A British-Palestinian academic and activist spoke to Eyes On Events about the ordeal he endured while his name was featured on the World-Check database, which is owned by Thomson Reuters and used by banks to blacklist customers.
Azzam Tamimi told Eyes On Events that he was completely unaware as to why his personal, business, and even family accounts were frozen, before he was contacted by a journalist who told him that his name was on the secretive World-Check database, which helps financial institutions make sure they are not inadvertently aiding and abetting terrorists.
Last February, Vice Magazine revealed that a number of decorated civil rights activists, prominent religious leaders, and politicians were included on the long list of individuals and organizations – drawn up from often questionable and highly partisan open sources. As a result, their accounts were disabled by the banks that were clients of the service.
“Until that moment I had no idea why my bank accounts were closed down in three banks,” Tamimi told Eyes On Events, recalling that he felt distressed at the thought of being punished by some non-state actor for deeds he had not committed.
“This is not even the United Nations, this is not a government and living in a democracy like Britain you don’t expect something like this to happen,” he said, arguing that the practice is illegal as it goes against the presumption of innocence.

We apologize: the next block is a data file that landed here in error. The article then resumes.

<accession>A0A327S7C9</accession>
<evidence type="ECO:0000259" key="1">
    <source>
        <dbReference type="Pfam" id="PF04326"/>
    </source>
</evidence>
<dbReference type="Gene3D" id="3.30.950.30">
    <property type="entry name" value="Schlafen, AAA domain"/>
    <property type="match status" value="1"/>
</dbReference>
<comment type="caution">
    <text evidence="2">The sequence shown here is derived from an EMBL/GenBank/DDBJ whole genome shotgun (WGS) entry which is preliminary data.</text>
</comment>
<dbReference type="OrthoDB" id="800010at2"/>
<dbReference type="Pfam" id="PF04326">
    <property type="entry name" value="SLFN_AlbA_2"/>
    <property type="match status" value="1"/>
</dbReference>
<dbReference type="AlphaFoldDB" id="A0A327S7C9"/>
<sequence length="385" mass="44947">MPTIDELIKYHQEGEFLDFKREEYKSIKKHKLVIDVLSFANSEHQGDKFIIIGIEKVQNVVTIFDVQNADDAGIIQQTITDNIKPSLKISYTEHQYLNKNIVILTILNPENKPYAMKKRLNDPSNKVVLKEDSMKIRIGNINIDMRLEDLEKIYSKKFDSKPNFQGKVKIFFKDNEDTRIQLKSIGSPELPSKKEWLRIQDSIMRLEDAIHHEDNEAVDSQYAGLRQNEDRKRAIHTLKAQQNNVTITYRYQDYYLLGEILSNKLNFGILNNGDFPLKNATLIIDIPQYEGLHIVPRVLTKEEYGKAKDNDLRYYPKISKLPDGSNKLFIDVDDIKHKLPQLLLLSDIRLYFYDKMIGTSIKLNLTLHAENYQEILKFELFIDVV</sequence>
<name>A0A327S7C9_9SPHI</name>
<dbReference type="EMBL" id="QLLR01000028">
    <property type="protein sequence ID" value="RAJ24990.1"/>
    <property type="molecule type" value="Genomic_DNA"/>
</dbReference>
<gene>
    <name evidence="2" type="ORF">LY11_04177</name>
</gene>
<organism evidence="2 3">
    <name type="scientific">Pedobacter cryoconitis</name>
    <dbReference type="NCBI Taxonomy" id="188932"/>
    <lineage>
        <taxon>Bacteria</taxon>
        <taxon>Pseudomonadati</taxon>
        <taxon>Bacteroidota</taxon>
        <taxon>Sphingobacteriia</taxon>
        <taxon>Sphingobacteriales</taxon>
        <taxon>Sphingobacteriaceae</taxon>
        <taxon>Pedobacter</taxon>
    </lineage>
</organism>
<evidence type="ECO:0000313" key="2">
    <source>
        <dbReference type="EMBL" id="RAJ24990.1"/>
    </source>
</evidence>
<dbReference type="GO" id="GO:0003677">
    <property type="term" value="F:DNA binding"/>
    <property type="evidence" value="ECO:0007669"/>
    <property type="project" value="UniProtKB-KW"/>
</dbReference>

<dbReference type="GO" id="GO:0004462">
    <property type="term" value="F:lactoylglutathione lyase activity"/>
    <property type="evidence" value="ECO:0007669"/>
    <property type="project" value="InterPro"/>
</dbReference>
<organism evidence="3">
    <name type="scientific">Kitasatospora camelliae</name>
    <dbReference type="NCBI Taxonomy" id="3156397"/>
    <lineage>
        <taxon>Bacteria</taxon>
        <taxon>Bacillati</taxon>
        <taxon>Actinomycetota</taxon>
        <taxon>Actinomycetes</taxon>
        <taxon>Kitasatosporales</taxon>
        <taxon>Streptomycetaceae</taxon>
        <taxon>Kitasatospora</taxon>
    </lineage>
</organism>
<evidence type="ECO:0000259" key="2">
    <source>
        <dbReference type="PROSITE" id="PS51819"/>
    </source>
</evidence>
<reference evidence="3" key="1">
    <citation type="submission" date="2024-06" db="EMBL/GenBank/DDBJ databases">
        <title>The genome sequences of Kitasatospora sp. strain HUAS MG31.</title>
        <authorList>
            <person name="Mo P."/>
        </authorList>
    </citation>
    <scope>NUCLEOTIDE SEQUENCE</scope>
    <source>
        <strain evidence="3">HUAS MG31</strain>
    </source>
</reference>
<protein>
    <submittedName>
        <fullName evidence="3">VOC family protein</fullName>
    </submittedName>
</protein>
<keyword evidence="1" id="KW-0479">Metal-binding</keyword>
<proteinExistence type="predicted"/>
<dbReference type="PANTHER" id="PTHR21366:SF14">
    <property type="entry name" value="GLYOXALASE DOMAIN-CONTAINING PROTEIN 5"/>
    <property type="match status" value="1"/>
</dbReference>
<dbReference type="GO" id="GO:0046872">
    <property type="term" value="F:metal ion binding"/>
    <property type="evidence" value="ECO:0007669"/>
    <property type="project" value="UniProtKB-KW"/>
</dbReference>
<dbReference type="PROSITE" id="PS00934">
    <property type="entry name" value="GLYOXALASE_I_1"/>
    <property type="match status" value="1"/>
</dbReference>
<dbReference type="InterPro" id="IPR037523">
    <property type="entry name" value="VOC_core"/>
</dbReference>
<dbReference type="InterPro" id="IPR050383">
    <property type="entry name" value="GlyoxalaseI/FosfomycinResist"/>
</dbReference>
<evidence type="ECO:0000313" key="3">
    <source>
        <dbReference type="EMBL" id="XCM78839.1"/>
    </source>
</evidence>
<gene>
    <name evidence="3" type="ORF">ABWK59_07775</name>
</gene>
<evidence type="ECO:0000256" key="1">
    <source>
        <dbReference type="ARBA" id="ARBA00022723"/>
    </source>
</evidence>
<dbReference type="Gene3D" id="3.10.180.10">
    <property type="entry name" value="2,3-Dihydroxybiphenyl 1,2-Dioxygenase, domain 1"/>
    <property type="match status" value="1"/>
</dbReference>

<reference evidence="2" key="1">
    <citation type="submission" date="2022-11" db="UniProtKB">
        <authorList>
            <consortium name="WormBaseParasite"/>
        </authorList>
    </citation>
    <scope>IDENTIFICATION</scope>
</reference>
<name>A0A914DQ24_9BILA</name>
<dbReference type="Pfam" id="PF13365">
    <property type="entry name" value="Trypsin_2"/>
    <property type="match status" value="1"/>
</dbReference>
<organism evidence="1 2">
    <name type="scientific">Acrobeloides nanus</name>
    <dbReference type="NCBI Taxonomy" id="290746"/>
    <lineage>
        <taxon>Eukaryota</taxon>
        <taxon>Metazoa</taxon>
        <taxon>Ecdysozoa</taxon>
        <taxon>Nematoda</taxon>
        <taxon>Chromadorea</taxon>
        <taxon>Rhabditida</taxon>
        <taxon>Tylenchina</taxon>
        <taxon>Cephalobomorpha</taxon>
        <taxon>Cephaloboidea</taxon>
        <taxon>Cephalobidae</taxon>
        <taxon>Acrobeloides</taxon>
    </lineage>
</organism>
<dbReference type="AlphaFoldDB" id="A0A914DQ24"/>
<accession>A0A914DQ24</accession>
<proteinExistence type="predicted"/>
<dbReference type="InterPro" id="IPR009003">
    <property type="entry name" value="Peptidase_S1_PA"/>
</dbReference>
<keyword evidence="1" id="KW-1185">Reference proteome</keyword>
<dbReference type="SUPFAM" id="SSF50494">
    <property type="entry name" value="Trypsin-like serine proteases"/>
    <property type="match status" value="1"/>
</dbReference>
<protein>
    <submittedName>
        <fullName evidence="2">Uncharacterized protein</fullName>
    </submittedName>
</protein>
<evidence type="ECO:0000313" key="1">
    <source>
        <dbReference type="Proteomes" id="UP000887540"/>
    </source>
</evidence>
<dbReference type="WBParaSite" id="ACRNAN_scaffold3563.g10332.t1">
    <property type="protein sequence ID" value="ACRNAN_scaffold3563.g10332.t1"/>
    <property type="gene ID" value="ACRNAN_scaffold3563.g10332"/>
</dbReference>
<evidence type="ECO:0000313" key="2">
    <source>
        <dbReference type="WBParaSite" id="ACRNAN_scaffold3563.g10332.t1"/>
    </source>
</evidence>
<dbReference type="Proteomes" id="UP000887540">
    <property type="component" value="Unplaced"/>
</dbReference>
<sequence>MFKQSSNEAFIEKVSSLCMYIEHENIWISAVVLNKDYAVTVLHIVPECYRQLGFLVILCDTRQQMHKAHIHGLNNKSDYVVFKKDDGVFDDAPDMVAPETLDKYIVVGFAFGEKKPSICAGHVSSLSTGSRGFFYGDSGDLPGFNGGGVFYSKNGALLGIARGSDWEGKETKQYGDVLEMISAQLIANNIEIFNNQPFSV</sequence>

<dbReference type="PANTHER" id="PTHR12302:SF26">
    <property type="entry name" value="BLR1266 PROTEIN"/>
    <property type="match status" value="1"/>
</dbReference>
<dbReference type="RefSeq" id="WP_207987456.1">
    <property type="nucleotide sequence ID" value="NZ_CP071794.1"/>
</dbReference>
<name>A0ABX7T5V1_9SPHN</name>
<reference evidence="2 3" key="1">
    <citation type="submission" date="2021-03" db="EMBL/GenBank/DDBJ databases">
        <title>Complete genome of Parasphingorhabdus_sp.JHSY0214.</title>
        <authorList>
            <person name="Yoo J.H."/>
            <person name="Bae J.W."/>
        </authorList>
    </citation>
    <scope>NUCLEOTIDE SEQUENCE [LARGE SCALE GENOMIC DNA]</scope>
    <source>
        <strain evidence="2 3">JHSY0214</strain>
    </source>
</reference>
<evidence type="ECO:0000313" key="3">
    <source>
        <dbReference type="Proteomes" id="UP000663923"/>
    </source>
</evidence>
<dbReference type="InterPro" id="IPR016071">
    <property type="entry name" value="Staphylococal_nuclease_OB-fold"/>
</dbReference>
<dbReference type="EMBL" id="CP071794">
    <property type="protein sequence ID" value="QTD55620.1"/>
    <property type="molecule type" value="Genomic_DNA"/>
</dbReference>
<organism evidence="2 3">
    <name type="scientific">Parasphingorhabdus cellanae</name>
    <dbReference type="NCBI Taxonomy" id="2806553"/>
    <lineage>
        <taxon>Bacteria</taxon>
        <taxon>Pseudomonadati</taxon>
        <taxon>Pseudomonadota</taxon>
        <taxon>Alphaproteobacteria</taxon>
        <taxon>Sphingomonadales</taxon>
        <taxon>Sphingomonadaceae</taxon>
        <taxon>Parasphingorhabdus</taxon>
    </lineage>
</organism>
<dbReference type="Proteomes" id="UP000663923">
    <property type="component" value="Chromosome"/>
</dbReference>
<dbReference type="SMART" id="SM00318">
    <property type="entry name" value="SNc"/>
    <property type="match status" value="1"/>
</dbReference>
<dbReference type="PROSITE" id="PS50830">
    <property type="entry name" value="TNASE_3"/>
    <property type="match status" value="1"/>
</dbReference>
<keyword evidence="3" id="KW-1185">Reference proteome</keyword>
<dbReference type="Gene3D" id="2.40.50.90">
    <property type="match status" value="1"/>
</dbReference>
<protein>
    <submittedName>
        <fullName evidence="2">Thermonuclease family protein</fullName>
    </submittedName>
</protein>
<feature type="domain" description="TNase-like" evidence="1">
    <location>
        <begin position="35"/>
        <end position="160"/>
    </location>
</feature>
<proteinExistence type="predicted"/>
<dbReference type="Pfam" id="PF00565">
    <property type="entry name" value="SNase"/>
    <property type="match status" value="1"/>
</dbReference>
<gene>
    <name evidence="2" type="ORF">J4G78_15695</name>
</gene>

“If you are not a criminal and there’s nothing against you legally, then you should not be prescribed, you should not be alienated, you should not be excluded and denied essential services,” Tamimi said, adding that he hired lawyers to investigate.
Tamimi admitted that he at first thought the government was to blame for his financial problems, as he has always been an outspoken critic of the UK’s involvement in the Iraq War and has voiced support for the Palestinian cause.
After ruling out this possibility through contacts he had in some of the departments, Tamimi exhausted all options and decided to contact World-Check directly. However, he believes that it was only the threat of legal action that forced database employees to acknowledge their wrongdoing.
“Initially they said ‘no,’ my name was not on the list, then I send another message saying – are you sure my name is not on the list? – and I think here they felt that if they did not tell the truth they might be liable to prosecution so they admitted that had a profile on me as early as 2003.”
Thomson Reuters subsequently apologized for including him in the database without any grounds, and provided him with “a symbolic compensation,” as well as covering his legal costs.
The practice of private institutions acting as universal gendarmes with no credentials while relying on one-sided, untrustworthy media reports is “very dangerous,” Tamimi says.
“They have no right to collect information from websites, left and right, many of these websites are not authentic, not credible,” he said, calling on governments and civil society to step up efforts to make them accountable for such “mistakes.”
“I think governments should step in, I think there should be legislation preventing them from doing this, and I call on civil society institutions to bring pressure on Reuters to close World-Check completely.”